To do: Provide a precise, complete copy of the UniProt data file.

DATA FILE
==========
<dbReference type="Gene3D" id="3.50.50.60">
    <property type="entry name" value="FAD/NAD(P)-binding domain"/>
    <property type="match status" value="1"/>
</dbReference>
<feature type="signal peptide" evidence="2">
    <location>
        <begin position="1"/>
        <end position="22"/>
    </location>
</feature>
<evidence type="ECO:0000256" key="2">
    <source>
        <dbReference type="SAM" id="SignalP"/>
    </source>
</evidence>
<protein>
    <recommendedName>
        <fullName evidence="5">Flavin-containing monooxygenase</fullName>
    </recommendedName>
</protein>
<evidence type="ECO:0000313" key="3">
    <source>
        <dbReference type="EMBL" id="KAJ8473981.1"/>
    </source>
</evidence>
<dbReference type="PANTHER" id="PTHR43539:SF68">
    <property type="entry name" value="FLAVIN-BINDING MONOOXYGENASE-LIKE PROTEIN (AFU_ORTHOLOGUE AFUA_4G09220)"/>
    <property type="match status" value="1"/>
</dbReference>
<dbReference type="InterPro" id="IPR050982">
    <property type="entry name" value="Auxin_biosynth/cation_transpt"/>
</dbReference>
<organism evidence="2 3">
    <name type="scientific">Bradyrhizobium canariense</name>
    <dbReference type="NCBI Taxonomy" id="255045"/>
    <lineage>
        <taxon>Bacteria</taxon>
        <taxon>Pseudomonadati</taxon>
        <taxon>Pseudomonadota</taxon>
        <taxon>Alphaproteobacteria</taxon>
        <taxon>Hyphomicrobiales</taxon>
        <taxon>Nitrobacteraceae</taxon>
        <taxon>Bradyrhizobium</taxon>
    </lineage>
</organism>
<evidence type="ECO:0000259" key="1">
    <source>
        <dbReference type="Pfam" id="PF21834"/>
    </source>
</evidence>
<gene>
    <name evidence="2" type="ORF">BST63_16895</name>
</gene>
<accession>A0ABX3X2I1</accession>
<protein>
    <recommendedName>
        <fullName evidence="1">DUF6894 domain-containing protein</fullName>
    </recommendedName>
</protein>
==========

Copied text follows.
<dbReference type="Gene3D" id="3.50.50.60">
    <property type="entry name" value="FAD/NAD(P)-binding domain"/>
    <property type="match status" value="1"/>
</dbReference>
<feature type="signal peptide" evidence="2">
    <location>
        <begin position="1"/>
        <end position="22"/>
    </location>
</feature>
<evidence type="ECO:0000256" key="2">
    <source>
        <dbReference type="SAM" id="SignalP"/>
    </source>
</evidence>
<protein>
    <recommendedName>
        <fullName evidence="5">Flavin-containing monooxygenase</fullName>
    </recommendedName>
</protein>
<evidence type="ECO:0000313" key="3">
    <source>
        <dbReference type="EMBL" id="KAJ8473981.1"/>
    </source>
</evidence>
<dbReference type="PANTHER" id="PTHR43539:SF68">
    <property type="entry name" value="FLAVIN-BINDING MONOOXYGENASE-LIKE PROTEIN (AFU_ORTHOLOGUE AFUA_4G09220)"/>
    <property type="match status" value="1"/>
</dbReference>
<dbReference type="InterPro" id="IPR050982">
    <property type="entry name" value="Auxin_biosynth/cation_transpt"/>
</dbReference>
<organism evidence="2 3">
    <name type="scientific">Bradyrhizobium canariense</name>
    <dbReference type="NCBI Taxonomy" id="255045"/>
    <lineage>
        <taxon>Bacteria</taxon>
        <taxon>Pseudomonadati</taxon>
        <taxon>Pseudomonadota</taxon>
        <taxon>Alphaproteobacteria</taxon>
        <taxon>Hyphomicrobiales</taxon>
        <taxon>Nitrobacteraceae</taxon>
        <taxon>Bradyrhizobium</taxon>
    </lineage>
</organism>
<evidence type="ECO:0000259" key="1">
    <source>
        <dbReference type="Pfam" id="PF21834"/>
    </source>
</evidence>
<gene>
    <name evidence="2" type="ORF">BST63_16895</name>
</gene>
<accession>A0ABX3X2I1</accession>
<protein>
    <recommendedName>
        <fullName evidence="1">DUF6894 domain-containing protein</fullName>
    </recommendedName>
</protein>